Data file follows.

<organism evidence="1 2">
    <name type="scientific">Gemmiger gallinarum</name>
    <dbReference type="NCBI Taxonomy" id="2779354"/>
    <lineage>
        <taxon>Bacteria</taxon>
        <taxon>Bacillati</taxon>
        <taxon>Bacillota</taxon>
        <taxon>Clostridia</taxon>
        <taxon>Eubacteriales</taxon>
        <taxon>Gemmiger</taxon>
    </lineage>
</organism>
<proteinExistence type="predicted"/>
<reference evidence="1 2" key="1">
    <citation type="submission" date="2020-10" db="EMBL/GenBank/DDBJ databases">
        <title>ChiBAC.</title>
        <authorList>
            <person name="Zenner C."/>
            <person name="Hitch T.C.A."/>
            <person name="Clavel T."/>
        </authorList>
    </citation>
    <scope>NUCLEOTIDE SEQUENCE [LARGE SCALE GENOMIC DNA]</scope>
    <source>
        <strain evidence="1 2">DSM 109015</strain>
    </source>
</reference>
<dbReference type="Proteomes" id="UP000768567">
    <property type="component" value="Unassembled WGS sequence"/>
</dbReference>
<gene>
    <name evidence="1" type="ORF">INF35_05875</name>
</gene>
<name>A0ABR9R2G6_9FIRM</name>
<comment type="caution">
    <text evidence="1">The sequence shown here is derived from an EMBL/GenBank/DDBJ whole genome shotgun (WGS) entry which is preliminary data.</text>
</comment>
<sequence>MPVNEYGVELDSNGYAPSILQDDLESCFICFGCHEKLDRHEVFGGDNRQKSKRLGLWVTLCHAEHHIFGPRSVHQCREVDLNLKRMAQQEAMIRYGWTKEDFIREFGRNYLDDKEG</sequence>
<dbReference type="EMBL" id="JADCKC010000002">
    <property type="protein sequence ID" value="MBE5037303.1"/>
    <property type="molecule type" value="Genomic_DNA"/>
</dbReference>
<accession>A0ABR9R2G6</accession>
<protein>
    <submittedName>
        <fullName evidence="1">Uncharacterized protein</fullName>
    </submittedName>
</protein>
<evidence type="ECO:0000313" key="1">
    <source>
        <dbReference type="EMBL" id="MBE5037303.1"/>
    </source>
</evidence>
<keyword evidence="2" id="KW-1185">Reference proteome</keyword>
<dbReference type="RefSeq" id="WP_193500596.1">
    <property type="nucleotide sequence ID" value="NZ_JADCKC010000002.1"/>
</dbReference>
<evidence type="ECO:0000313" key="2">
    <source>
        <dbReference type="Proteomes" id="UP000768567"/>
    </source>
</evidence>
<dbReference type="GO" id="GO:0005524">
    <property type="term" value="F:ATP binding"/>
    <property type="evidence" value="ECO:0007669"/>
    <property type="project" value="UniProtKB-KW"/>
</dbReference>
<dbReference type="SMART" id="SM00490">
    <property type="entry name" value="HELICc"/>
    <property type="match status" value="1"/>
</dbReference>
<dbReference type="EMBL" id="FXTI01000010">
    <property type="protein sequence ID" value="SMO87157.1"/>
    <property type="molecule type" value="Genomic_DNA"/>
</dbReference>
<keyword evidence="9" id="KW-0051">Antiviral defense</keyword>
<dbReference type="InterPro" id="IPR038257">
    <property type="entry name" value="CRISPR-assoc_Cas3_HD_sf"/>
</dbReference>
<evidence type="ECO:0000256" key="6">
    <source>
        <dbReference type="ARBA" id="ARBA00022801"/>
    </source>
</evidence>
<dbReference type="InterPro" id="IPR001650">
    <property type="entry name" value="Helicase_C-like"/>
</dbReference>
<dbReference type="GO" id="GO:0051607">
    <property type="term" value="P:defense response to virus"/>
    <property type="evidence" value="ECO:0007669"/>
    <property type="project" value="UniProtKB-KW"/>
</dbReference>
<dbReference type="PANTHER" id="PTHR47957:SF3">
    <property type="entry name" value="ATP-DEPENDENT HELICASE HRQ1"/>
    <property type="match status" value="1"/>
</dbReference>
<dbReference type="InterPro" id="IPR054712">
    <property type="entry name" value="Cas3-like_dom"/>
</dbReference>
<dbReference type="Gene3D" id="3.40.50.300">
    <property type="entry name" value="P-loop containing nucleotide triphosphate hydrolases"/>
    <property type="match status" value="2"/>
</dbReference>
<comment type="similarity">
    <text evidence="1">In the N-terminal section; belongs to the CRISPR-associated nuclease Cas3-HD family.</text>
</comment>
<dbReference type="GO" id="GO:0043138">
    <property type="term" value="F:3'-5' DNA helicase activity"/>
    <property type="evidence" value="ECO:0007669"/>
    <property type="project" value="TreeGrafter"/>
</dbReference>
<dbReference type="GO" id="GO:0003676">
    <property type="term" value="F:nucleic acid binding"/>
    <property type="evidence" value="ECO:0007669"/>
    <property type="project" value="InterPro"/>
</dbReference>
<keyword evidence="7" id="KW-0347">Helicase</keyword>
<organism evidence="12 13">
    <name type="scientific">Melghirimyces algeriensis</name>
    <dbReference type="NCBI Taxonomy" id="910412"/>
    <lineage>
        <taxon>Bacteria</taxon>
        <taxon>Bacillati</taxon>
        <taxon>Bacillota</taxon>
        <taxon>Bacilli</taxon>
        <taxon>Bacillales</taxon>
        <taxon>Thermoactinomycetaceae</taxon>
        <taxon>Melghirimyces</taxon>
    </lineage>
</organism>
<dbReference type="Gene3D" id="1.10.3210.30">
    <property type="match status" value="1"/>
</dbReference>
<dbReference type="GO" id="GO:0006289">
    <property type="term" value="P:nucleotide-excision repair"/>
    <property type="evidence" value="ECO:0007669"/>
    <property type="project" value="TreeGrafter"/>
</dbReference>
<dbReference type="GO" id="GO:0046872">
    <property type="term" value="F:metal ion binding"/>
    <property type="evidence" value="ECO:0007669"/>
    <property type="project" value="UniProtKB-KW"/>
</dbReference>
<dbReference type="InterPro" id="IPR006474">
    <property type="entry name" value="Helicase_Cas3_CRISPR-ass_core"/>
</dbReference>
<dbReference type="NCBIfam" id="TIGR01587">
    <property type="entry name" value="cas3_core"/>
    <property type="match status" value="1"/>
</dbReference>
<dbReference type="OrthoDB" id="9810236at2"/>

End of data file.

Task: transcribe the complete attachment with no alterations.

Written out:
<organism evidence="1 2">
    <name type="scientific">Gemmiger gallinarum</name>
    <dbReference type="NCBI Taxonomy" id="2779354"/>
    <lineage>
        <taxon>Bacteria</taxon>
        <taxon>Bacillati</taxon>
        <taxon>Bacillota</taxon>
        <taxon>Clostridia</taxon>
        <taxon>Eubacteriales</taxon>
        <taxon>Gemmiger</taxon>
    </lineage>
</organism>
<proteinExistence type="predicted"/>
<reference evidence="1 2" key="1">
    <citation type="submission" date="2020-10" db="EMBL/GenBank/DDBJ databases">
        <title>ChiBAC.</title>
        <authorList>
            <person name="Zenner C."/>
            <person name="Hitch T.C.A."/>
            <person name="Clavel T."/>
        </authorList>
    </citation>
    <scope>NUCLEOTIDE SEQUENCE [LARGE SCALE GENOMIC DNA]</scope>
    <source>
        <strain evidence="1 2">DSM 109015</strain>
    </source>
</reference>
<dbReference type="Proteomes" id="UP000768567">
    <property type="component" value="Unassembled WGS sequence"/>
</dbReference>
<gene>
    <name evidence="1" type="ORF">INF35_05875</name>
</gene>
<name>A0ABR9R2G6_9FIRM</name>
<comment type="caution">
    <text evidence="1">The sequence shown here is derived from an EMBL/GenBank/DDBJ whole genome shotgun (WGS) entry which is preliminary data.</text>
</comment>
<sequence>MPVNEYGVELDSNGYAPSILQDDLESCFICFGCHEKLDRHEVFGGDNRQKSKRLGLWVTLCHAEHHIFGPRSVHQCREVDLNLKRMAQQEAMIRYGWTKEDFIREFGRNYLDDKEG</sequence>
<dbReference type="EMBL" id="JADCKC010000002">
    <property type="protein sequence ID" value="MBE5037303.1"/>
    <property type="molecule type" value="Genomic_DNA"/>
</dbReference>
<accession>A0ABR9R2G6</accession>
<protein>
    <submittedName>
        <fullName evidence="1">Uncharacterized protein</fullName>
    </submittedName>
</protein>
<evidence type="ECO:0000313" key="1">
    <source>
        <dbReference type="EMBL" id="MBE5037303.1"/>
    </source>
</evidence>
<keyword evidence="2" id="KW-1185">Reference proteome</keyword>
<dbReference type="RefSeq" id="WP_193500596.1">
    <property type="nucleotide sequence ID" value="NZ_JADCKC010000002.1"/>
</dbReference>
<evidence type="ECO:0000313" key="2">
    <source>
        <dbReference type="Proteomes" id="UP000768567"/>
    </source>
</evidence>
<dbReference type="GO" id="GO:0005524">
    <property type="term" value="F:ATP binding"/>
    <property type="evidence" value="ECO:0007669"/>
    <property type="project" value="UniProtKB-KW"/>
</dbReference>
<dbReference type="SMART" id="SM00490">
    <property type="entry name" value="HELICc"/>
    <property type="match status" value="1"/>
</dbReference>
<dbReference type="EMBL" id="FXTI01000010">
    <property type="protein sequence ID" value="SMO87157.1"/>
    <property type="molecule type" value="Genomic_DNA"/>
</dbReference>
<keyword evidence="9" id="KW-0051">Antiviral defense</keyword>
<dbReference type="InterPro" id="IPR038257">
    <property type="entry name" value="CRISPR-assoc_Cas3_HD_sf"/>
</dbReference>
<evidence type="ECO:0000256" key="6">
    <source>
        <dbReference type="ARBA" id="ARBA00022801"/>
    </source>
</evidence>
<dbReference type="InterPro" id="IPR001650">
    <property type="entry name" value="Helicase_C-like"/>
</dbReference>
<dbReference type="GO" id="GO:0051607">
    <property type="term" value="P:defense response to virus"/>
    <property type="evidence" value="ECO:0007669"/>
    <property type="project" value="UniProtKB-KW"/>
</dbReference>
<dbReference type="PANTHER" id="PTHR47957:SF3">
    <property type="entry name" value="ATP-DEPENDENT HELICASE HRQ1"/>
    <property type="match status" value="1"/>
</dbReference>
<dbReference type="InterPro" id="IPR054712">
    <property type="entry name" value="Cas3-like_dom"/>
</dbReference>
<dbReference type="Gene3D" id="3.40.50.300">
    <property type="entry name" value="P-loop containing nucleotide triphosphate hydrolases"/>
    <property type="match status" value="2"/>
</dbReference>
<comment type="similarity">
    <text evidence="1">In the N-terminal section; belongs to the CRISPR-associated nuclease Cas3-HD family.</text>
</comment>
<dbReference type="GO" id="GO:0043138">
    <property type="term" value="F:3'-5' DNA helicase activity"/>
    <property type="evidence" value="ECO:0007669"/>
    <property type="project" value="TreeGrafter"/>
</dbReference>
<dbReference type="GO" id="GO:0003676">
    <property type="term" value="F:nucleic acid binding"/>
    <property type="evidence" value="ECO:0007669"/>
    <property type="project" value="InterPro"/>
</dbReference>
<keyword evidence="7" id="KW-0347">Helicase</keyword>
<organism evidence="12 13">
    <name type="scientific">Melghirimyces algeriensis</name>
    <dbReference type="NCBI Taxonomy" id="910412"/>
    <lineage>
        <taxon>Bacteria</taxon>
        <taxon>Bacillati</taxon>
        <taxon>Bacillota</taxon>
        <taxon>Bacilli</taxon>
        <taxon>Bacillales</taxon>
        <taxon>Thermoactinomycetaceae</taxon>
        <taxon>Melghirimyces</taxon>
    </lineage>
</organism>
<dbReference type="Gene3D" id="1.10.3210.30">
    <property type="match status" value="1"/>
</dbReference>
<dbReference type="GO" id="GO:0006289">
    <property type="term" value="P:nucleotide-excision repair"/>
    <property type="evidence" value="ECO:0007669"/>
    <property type="project" value="TreeGrafter"/>
</dbReference>
<dbReference type="GO" id="GO:0046872">
    <property type="term" value="F:metal ion binding"/>
    <property type="evidence" value="ECO:0007669"/>
    <property type="project" value="UniProtKB-KW"/>
</dbReference>
<dbReference type="InterPro" id="IPR006474">
    <property type="entry name" value="Helicase_Cas3_CRISPR-ass_core"/>
</dbReference>
<dbReference type="NCBIfam" id="TIGR01587">
    <property type="entry name" value="cas3_core"/>
    <property type="match status" value="1"/>
</dbReference>
<dbReference type="OrthoDB" id="9810236at2"/>